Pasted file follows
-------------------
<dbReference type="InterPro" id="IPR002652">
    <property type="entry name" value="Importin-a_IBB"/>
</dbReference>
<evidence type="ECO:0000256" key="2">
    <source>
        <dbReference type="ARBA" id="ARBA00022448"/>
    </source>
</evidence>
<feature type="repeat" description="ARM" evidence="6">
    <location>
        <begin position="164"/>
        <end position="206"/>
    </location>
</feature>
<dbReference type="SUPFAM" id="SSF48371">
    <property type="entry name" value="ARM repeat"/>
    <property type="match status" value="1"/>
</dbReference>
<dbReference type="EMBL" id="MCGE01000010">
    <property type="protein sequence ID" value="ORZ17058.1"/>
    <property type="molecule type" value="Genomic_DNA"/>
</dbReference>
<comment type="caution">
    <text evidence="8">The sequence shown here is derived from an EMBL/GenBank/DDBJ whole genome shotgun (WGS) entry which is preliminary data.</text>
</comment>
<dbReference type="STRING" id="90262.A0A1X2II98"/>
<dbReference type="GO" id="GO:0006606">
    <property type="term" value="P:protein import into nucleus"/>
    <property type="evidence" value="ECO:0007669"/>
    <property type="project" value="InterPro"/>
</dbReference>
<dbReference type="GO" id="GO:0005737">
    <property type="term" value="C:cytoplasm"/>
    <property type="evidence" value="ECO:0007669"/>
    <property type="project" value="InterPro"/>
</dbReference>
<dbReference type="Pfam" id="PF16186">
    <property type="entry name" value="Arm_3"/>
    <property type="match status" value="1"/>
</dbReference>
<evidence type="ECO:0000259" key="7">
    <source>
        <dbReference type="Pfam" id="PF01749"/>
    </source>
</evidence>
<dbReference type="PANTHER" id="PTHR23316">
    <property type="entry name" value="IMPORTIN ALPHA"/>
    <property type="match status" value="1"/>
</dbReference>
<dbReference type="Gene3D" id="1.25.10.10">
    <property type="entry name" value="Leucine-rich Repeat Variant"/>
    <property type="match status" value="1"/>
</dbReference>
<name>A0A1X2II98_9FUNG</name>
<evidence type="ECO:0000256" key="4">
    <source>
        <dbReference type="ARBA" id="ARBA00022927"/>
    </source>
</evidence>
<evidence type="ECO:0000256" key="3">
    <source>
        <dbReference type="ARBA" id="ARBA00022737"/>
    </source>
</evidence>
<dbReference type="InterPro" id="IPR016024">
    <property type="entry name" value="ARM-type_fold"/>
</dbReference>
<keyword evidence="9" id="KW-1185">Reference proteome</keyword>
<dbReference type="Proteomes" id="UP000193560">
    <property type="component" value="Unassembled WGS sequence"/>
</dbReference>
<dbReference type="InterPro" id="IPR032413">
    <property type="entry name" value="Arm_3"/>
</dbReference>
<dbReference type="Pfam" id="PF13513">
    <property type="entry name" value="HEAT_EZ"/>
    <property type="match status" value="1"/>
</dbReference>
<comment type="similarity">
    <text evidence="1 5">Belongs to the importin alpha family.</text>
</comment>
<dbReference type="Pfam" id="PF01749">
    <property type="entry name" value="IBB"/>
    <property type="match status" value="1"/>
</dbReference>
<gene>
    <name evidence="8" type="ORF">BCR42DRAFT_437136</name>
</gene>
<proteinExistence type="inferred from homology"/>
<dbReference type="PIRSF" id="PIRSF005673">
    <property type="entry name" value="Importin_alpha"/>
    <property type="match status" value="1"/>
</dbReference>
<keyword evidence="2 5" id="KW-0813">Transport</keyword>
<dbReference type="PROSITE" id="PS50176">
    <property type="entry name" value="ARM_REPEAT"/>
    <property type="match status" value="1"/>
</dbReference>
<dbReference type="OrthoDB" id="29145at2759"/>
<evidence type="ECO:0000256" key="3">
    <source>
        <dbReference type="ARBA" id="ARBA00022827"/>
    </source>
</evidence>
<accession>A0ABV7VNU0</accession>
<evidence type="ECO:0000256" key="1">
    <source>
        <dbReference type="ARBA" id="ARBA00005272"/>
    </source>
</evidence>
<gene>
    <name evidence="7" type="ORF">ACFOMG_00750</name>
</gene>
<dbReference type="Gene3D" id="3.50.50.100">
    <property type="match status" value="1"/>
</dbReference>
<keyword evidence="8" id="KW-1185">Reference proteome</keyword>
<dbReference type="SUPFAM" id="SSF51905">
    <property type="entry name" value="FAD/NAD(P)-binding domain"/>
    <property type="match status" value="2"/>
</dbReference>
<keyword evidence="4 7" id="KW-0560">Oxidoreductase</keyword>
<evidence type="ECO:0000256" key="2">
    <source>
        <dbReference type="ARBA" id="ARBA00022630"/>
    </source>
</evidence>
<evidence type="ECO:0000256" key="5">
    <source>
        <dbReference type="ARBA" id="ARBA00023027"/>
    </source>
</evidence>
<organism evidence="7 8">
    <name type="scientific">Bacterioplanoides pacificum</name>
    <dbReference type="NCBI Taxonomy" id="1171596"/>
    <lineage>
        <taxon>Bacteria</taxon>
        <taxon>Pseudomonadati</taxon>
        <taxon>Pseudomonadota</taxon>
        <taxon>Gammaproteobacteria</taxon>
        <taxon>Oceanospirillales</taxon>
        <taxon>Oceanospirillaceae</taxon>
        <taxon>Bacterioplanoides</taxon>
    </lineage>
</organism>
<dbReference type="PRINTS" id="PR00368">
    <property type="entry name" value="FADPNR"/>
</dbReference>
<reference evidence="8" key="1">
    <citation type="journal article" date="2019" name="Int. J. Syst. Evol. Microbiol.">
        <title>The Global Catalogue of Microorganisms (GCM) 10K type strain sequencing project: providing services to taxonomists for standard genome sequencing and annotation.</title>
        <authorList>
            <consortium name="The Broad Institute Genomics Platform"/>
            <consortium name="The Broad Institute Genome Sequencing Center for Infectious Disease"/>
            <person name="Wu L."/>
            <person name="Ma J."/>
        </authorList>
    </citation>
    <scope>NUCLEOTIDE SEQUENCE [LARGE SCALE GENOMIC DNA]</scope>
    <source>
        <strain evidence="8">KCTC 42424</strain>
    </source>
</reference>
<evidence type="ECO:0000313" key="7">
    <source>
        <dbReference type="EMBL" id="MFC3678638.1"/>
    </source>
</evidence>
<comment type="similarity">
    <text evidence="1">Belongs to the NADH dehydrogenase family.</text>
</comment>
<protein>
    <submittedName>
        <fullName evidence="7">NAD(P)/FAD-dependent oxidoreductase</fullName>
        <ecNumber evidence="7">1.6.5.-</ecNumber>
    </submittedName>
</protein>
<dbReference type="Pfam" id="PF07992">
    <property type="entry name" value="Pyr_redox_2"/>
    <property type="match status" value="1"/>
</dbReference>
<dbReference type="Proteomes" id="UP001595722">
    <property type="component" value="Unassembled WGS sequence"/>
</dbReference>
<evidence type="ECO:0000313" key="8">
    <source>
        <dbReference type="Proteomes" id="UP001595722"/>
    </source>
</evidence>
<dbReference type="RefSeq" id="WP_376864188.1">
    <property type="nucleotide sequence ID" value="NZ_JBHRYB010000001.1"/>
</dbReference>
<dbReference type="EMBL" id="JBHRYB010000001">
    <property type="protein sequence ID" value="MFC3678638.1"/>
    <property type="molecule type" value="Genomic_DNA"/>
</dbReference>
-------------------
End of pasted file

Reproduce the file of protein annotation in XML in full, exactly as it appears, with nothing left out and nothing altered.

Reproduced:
<dbReference type="InterPro" id="IPR002652">
    <property type="entry name" value="Importin-a_IBB"/>
</dbReference>
<evidence type="ECO:0000256" key="2">
    <source>
        <dbReference type="ARBA" id="ARBA00022448"/>
    </source>
</evidence>
<feature type="repeat" description="ARM" evidence="6">
    <location>
        <begin position="164"/>
        <end position="206"/>
    </location>
</feature>
<dbReference type="SUPFAM" id="SSF48371">
    <property type="entry name" value="ARM repeat"/>
    <property type="match status" value="1"/>
</dbReference>
<dbReference type="EMBL" id="MCGE01000010">
    <property type="protein sequence ID" value="ORZ17058.1"/>
    <property type="molecule type" value="Genomic_DNA"/>
</dbReference>
<comment type="caution">
    <text evidence="8">The sequence shown here is derived from an EMBL/GenBank/DDBJ whole genome shotgun (WGS) entry which is preliminary data.</text>
</comment>
<dbReference type="STRING" id="90262.A0A1X2II98"/>
<dbReference type="GO" id="GO:0006606">
    <property type="term" value="P:protein import into nucleus"/>
    <property type="evidence" value="ECO:0007669"/>
    <property type="project" value="InterPro"/>
</dbReference>
<dbReference type="GO" id="GO:0005737">
    <property type="term" value="C:cytoplasm"/>
    <property type="evidence" value="ECO:0007669"/>
    <property type="project" value="InterPro"/>
</dbReference>
<dbReference type="Pfam" id="PF16186">
    <property type="entry name" value="Arm_3"/>
    <property type="match status" value="1"/>
</dbReference>
<evidence type="ECO:0000259" key="7">
    <source>
        <dbReference type="Pfam" id="PF01749"/>
    </source>
</evidence>
<dbReference type="PANTHER" id="PTHR23316">
    <property type="entry name" value="IMPORTIN ALPHA"/>
    <property type="match status" value="1"/>
</dbReference>
<dbReference type="Gene3D" id="1.25.10.10">
    <property type="entry name" value="Leucine-rich Repeat Variant"/>
    <property type="match status" value="1"/>
</dbReference>
<name>A0A1X2II98_9FUNG</name>
<evidence type="ECO:0000256" key="4">
    <source>
        <dbReference type="ARBA" id="ARBA00022927"/>
    </source>
</evidence>
<evidence type="ECO:0000256" key="3">
    <source>
        <dbReference type="ARBA" id="ARBA00022737"/>
    </source>
</evidence>
<dbReference type="InterPro" id="IPR016024">
    <property type="entry name" value="ARM-type_fold"/>
</dbReference>
<keyword evidence="9" id="KW-1185">Reference proteome</keyword>
<dbReference type="Proteomes" id="UP000193560">
    <property type="component" value="Unassembled WGS sequence"/>
</dbReference>
<dbReference type="InterPro" id="IPR032413">
    <property type="entry name" value="Arm_3"/>
</dbReference>
<dbReference type="Pfam" id="PF13513">
    <property type="entry name" value="HEAT_EZ"/>
    <property type="match status" value="1"/>
</dbReference>
<comment type="similarity">
    <text evidence="1 5">Belongs to the importin alpha family.</text>
</comment>
<dbReference type="Pfam" id="PF01749">
    <property type="entry name" value="IBB"/>
    <property type="match status" value="1"/>
</dbReference>
<gene>
    <name evidence="8" type="ORF">BCR42DRAFT_437136</name>
</gene>
<proteinExistence type="inferred from homology"/>
<dbReference type="PIRSF" id="PIRSF005673">
    <property type="entry name" value="Importin_alpha"/>
    <property type="match status" value="1"/>
</dbReference>
<keyword evidence="2 5" id="KW-0813">Transport</keyword>
<dbReference type="PROSITE" id="PS50176">
    <property type="entry name" value="ARM_REPEAT"/>
    <property type="match status" value="1"/>
</dbReference>
<dbReference type="OrthoDB" id="29145at2759"/>
<evidence type="ECO:0000256" key="3">
    <source>
        <dbReference type="ARBA" id="ARBA00022827"/>
    </source>
</evidence>
<accession>A0ABV7VNU0</accession>
<evidence type="ECO:0000256" key="1">
    <source>
        <dbReference type="ARBA" id="ARBA00005272"/>
    </source>
</evidence>
<gene>
    <name evidence="7" type="ORF">ACFOMG_00750</name>
</gene>
<dbReference type="Gene3D" id="3.50.50.100">
    <property type="match status" value="1"/>
</dbReference>
<keyword evidence="8" id="KW-1185">Reference proteome</keyword>
<dbReference type="SUPFAM" id="SSF51905">
    <property type="entry name" value="FAD/NAD(P)-binding domain"/>
    <property type="match status" value="2"/>
</dbReference>
<keyword evidence="4 7" id="KW-0560">Oxidoreductase</keyword>
<evidence type="ECO:0000256" key="2">
    <source>
        <dbReference type="ARBA" id="ARBA00022630"/>
    </source>
</evidence>
<evidence type="ECO:0000256" key="5">
    <source>
        <dbReference type="ARBA" id="ARBA00023027"/>
    </source>
</evidence>
<organism evidence="7 8">
    <name type="scientific">Bacterioplanoides pacificum</name>
    <dbReference type="NCBI Taxonomy" id="1171596"/>
    <lineage>
        <taxon>Bacteria</taxon>
        <taxon>Pseudomonadati</taxon>
        <taxon>Pseudomonadota</taxon>
        <taxon>Gammaproteobacteria</taxon>
        <taxon>Oceanospirillales</taxon>
        <taxon>Oceanospirillaceae</taxon>
        <taxon>Bacterioplanoides</taxon>
    </lineage>
</organism>
<dbReference type="PRINTS" id="PR00368">
    <property type="entry name" value="FADPNR"/>
</dbReference>
<reference evidence="8" key="1">
    <citation type="journal article" date="2019" name="Int. J. Syst. Evol. Microbiol.">
        <title>The Global Catalogue of Microorganisms (GCM) 10K type strain sequencing project: providing services to taxonomists for standard genome sequencing and annotation.</title>
        <authorList>
            <consortium name="The Broad Institute Genomics Platform"/>
            <consortium name="The Broad Institute Genome Sequencing Center for Infectious Disease"/>
            <person name="Wu L."/>
            <person name="Ma J."/>
        </authorList>
    </citation>
    <scope>NUCLEOTIDE SEQUENCE [LARGE SCALE GENOMIC DNA]</scope>
    <source>
        <strain evidence="8">KCTC 42424</strain>
    </source>
</reference>
<evidence type="ECO:0000313" key="7">
    <source>
        <dbReference type="EMBL" id="MFC3678638.1"/>
    </source>
</evidence>
<comment type="similarity">
    <text evidence="1">Belongs to the NADH dehydrogenase family.</text>
</comment>
<protein>
    <submittedName>
        <fullName evidence="7">NAD(P)/FAD-dependent oxidoreductase</fullName>
        <ecNumber evidence="7">1.6.5.-</ecNumber>
    </submittedName>
</protein>
<dbReference type="Pfam" id="PF07992">
    <property type="entry name" value="Pyr_redox_2"/>
    <property type="match status" value="1"/>
</dbReference>
<dbReference type="Proteomes" id="UP001595722">
    <property type="component" value="Unassembled WGS sequence"/>
</dbReference>
<evidence type="ECO:0000313" key="8">
    <source>
        <dbReference type="Proteomes" id="UP001595722"/>
    </source>
</evidence>
<dbReference type="RefSeq" id="WP_376864188.1">
    <property type="nucleotide sequence ID" value="NZ_JBHRYB010000001.1"/>
</dbReference>
<dbReference type="EMBL" id="JBHRYB010000001">
    <property type="protein sequence ID" value="MFC3678638.1"/>
    <property type="molecule type" value="Genomic_DNA"/>
</dbReference>